The predicted distance potential can also be used for model quality assessment, which improves prediction accuracy greatly [12]. The more accurate the distance prediction, the better the quality of the models and the more accurate model quality assessment using distance potential. However, not all distances can be accurately predicted, leading to incorrect distance prediction that is not conducive to correct modelling. Our method uses more mature contact predictions as a feature to evaluate model quality. Contact prediction can reduce distance prediction error by confining distance prediction within a certain range. Poor quality structural prediction models often have low distance prediction accuracy. It is not optimal to use inaccurate distance predictions in model selection. Thus, accurate distance prediction is not required for quality assessment of poor quality models, and fuzzy contact prediction is more appropriate.

To reduce complexity as much as possible, our method uses only six features as input. Many current quality assessment methods use deep learning. Because the prediction results of other tools are often used as feature inputs, the use of too many features may not improve accuracy. Moreover, most tools have bad prediction performance in terms of correlations with poor quality models (e.g. Table 1). ML models training using inaccurate feature input may not generate good results, so we use as few features and as simple of a model as possible to achieve the best results. Nevertheless, when the predictions of the tools that our method relies on have significant errors, the effect is still not satisfactory. In future work, to avoid inaccurate tool predictions, we will consider intercepting contact information from aligned homologous protein structures and rely on physical and chemical features that can be directly extracted from the protein structure as much as possible.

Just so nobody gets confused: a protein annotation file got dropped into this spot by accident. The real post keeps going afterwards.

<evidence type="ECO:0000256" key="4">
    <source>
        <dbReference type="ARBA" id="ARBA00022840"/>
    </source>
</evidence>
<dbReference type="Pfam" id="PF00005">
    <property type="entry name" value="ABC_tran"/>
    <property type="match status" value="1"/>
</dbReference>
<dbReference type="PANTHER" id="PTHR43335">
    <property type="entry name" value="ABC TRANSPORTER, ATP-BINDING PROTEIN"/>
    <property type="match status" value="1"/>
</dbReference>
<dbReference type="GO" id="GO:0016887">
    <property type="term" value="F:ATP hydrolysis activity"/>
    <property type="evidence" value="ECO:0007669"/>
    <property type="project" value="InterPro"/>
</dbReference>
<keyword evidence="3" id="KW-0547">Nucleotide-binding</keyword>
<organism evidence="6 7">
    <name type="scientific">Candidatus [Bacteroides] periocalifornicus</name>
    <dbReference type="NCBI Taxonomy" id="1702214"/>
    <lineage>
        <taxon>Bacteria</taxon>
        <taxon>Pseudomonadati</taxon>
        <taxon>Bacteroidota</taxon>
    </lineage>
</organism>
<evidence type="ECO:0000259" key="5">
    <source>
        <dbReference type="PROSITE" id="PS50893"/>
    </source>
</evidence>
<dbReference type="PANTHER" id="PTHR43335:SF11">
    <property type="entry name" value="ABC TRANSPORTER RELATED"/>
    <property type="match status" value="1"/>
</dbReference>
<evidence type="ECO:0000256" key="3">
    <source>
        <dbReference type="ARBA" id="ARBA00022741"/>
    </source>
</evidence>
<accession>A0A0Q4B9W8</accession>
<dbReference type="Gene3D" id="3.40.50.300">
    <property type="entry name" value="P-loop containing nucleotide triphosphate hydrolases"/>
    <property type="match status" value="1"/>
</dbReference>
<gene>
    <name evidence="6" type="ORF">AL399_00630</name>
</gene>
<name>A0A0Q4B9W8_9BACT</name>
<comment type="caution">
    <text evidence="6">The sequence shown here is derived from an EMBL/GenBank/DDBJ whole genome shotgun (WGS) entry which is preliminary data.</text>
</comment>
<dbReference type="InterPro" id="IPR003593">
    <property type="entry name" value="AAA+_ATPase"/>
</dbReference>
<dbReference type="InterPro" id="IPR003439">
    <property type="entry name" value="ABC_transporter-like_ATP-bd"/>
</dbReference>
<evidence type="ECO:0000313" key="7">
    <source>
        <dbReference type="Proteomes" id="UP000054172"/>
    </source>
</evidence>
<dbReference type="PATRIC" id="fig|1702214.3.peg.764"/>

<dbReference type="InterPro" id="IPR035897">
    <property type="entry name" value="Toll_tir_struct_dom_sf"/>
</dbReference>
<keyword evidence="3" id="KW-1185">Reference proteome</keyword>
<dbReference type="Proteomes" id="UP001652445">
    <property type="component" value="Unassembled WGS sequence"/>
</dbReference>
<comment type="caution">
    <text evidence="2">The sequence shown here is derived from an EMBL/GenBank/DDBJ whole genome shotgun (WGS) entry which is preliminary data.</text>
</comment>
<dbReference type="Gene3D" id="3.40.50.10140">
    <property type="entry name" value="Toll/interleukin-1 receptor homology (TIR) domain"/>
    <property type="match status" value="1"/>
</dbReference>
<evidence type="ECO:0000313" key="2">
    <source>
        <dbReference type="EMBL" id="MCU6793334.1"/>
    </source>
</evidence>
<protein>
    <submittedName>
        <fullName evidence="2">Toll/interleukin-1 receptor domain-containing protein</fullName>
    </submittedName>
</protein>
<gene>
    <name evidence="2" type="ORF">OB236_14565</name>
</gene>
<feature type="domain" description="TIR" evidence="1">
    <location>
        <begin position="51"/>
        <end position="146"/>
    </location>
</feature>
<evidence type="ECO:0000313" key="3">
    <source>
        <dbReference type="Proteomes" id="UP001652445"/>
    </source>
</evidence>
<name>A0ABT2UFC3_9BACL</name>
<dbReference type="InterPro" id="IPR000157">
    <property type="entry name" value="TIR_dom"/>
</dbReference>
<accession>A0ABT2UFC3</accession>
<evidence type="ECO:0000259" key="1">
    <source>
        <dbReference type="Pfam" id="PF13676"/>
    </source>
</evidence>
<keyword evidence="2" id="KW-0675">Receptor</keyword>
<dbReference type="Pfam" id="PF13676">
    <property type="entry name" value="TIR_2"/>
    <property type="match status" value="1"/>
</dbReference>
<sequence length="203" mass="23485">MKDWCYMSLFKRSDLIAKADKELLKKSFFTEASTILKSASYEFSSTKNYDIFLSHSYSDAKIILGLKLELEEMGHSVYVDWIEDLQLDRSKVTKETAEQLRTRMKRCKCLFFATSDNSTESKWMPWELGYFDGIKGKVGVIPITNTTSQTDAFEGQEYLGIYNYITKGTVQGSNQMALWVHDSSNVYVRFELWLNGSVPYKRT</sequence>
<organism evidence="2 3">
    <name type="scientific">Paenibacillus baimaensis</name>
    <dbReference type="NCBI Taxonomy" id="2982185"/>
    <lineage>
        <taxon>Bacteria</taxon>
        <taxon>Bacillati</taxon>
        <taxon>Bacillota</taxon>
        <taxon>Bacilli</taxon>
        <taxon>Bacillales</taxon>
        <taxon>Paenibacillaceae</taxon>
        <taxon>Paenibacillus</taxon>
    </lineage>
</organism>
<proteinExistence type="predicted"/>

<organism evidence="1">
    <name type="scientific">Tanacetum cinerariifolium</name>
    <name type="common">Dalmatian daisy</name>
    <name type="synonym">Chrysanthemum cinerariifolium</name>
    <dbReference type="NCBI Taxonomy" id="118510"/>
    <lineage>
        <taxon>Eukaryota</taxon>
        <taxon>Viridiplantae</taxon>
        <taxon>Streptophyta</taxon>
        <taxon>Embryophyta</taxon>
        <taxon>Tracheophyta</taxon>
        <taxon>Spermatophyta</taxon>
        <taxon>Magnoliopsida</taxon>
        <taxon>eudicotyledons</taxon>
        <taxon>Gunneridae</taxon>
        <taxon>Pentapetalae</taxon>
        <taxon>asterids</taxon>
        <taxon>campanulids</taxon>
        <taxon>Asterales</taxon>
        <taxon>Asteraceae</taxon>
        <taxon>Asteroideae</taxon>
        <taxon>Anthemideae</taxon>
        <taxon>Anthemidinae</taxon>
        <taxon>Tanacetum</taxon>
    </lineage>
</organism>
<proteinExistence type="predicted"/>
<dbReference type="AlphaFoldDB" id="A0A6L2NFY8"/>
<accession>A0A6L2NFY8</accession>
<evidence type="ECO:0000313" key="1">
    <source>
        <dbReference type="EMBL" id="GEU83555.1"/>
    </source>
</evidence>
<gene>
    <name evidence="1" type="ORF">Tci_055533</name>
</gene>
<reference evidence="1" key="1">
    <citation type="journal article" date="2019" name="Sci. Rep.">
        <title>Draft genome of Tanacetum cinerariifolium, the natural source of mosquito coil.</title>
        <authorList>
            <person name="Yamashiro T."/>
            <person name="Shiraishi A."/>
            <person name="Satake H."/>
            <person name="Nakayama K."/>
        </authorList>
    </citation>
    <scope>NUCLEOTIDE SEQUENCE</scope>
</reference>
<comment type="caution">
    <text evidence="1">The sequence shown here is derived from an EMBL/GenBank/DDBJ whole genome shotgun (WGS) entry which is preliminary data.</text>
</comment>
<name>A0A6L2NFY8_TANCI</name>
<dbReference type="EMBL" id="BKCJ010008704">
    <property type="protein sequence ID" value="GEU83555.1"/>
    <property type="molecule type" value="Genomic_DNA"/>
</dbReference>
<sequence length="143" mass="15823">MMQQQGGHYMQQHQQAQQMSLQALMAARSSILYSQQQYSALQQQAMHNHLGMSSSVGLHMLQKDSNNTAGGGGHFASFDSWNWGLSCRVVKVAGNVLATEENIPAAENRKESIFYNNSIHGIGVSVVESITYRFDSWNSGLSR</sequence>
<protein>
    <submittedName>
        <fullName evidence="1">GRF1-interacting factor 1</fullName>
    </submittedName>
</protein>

In this paper, we have developed a single-model quality assessment method of protein tertiary structure prediction for poor quality models. It ranks models using a linear combination of six features. This method achieves good performance on CASP13 submission models and ab initio models generated by Rosetta. We believe that contact prediction is important information and that using it appropriately could further improve performance on poor quality models.


Input features

To reduce model complexity and improve accuracy on poor quality models, we selected six features as inputs for our method. These features statistically describe the potential, physio-chemical, and structural attributes of a protein model. DOPE (Discrete Optimized Protein Energy) [13], a representative statistical potential scoring method, obtains relevant statistics about atomic distances from known native protein structures. It also assists researchers with quality assessment, supported by probability theory. GOAP (Generalized Orientation-dependent All-atom Potential) [14] is another scoring method based on atomic distance and angle-related statistical knowledge, which can supplement DOPE.